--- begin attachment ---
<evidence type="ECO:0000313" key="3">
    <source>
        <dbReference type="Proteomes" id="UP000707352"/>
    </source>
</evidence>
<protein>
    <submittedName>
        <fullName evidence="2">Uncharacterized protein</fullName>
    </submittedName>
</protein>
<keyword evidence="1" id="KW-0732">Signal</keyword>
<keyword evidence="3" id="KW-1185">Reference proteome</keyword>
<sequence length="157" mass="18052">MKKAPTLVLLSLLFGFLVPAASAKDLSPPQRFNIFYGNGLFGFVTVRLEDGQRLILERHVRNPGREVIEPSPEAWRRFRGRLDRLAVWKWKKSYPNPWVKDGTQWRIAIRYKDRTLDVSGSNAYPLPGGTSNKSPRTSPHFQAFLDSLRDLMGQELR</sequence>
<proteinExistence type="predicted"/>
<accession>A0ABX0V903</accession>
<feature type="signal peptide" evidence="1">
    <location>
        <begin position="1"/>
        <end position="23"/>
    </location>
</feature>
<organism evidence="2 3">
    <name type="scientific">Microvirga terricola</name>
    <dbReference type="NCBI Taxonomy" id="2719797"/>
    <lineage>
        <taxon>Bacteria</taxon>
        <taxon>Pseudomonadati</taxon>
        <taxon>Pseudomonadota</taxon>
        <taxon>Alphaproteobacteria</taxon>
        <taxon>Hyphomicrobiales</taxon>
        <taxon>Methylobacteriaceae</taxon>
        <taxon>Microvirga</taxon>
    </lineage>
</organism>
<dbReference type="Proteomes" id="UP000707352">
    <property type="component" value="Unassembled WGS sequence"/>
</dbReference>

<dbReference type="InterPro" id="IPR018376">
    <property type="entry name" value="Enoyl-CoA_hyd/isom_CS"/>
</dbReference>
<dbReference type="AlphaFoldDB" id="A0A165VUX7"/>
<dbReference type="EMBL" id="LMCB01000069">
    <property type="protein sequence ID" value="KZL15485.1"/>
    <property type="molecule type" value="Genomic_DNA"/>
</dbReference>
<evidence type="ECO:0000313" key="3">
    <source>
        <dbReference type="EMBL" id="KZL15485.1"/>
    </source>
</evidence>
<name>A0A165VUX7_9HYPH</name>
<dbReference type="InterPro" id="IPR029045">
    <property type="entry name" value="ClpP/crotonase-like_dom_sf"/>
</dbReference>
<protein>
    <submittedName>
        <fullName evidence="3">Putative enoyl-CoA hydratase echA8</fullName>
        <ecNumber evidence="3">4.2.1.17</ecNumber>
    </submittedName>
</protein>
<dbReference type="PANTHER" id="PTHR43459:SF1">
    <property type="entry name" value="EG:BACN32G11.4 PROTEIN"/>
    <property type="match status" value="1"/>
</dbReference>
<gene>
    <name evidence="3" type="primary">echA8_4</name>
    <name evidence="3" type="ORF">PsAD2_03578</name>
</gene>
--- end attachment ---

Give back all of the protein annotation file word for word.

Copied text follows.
<evidence type="ECO:0000313" key="3">
    <source>
        <dbReference type="Proteomes" id="UP000707352"/>
    </source>
</evidence>
<protein>
    <submittedName>
        <fullName evidence="2">Uncharacterized protein</fullName>
    </submittedName>
</protein>
<keyword evidence="1" id="KW-0732">Signal</keyword>
<keyword evidence="3" id="KW-1185">Reference proteome</keyword>
<sequence length="157" mass="18052">MKKAPTLVLLSLLFGFLVPAASAKDLSPPQRFNIFYGNGLFGFVTVRLEDGQRLILERHVRNPGREVIEPSPEAWRRFRGRLDRLAVWKWKKSYPNPWVKDGTQWRIAIRYKDRTLDVSGSNAYPLPGGTSNKSPRTSPHFQAFLDSLRDLMGQELR</sequence>
<proteinExistence type="predicted"/>
<accession>A0ABX0V903</accession>
<feature type="signal peptide" evidence="1">
    <location>
        <begin position="1"/>
        <end position="23"/>
    </location>
</feature>
<organism evidence="2 3">
    <name type="scientific">Microvirga terricola</name>
    <dbReference type="NCBI Taxonomy" id="2719797"/>
    <lineage>
        <taxon>Bacteria</taxon>
        <taxon>Pseudomonadati</taxon>
        <taxon>Pseudomonadota</taxon>
        <taxon>Alphaproteobacteria</taxon>
        <taxon>Hyphomicrobiales</taxon>
        <taxon>Methylobacteriaceae</taxon>
        <taxon>Microvirga</taxon>
    </lineage>
</organism>
<dbReference type="Proteomes" id="UP000707352">
    <property type="component" value="Unassembled WGS sequence"/>
</dbReference>

<dbReference type="InterPro" id="IPR018376">
    <property type="entry name" value="Enoyl-CoA_hyd/isom_CS"/>
</dbReference>
<dbReference type="AlphaFoldDB" id="A0A165VUX7"/>
<dbReference type="EMBL" id="LMCB01000069">
    <property type="protein sequence ID" value="KZL15485.1"/>
    <property type="molecule type" value="Genomic_DNA"/>
</dbReference>
<evidence type="ECO:0000313" key="3">
    <source>
        <dbReference type="EMBL" id="KZL15485.1"/>
    </source>
</evidence>
<name>A0A165VUX7_9HYPH</name>
<dbReference type="InterPro" id="IPR029045">
    <property type="entry name" value="ClpP/crotonase-like_dom_sf"/>
</dbReference>
<protein>
    <submittedName>
        <fullName evidence="3">Putative enoyl-CoA hydratase echA8</fullName>
        <ecNumber evidence="3">4.2.1.17</ecNumber>
    </submittedName>
</protein>
<dbReference type="PANTHER" id="PTHR43459:SF1">
    <property type="entry name" value="EG:BACN32G11.4 PROTEIN"/>
    <property type="match status" value="1"/>
</dbReference>
<gene>
    <name evidence="3" type="primary">echA8_4</name>
    <name evidence="3" type="ORF">PsAD2_03578</name>
</gene>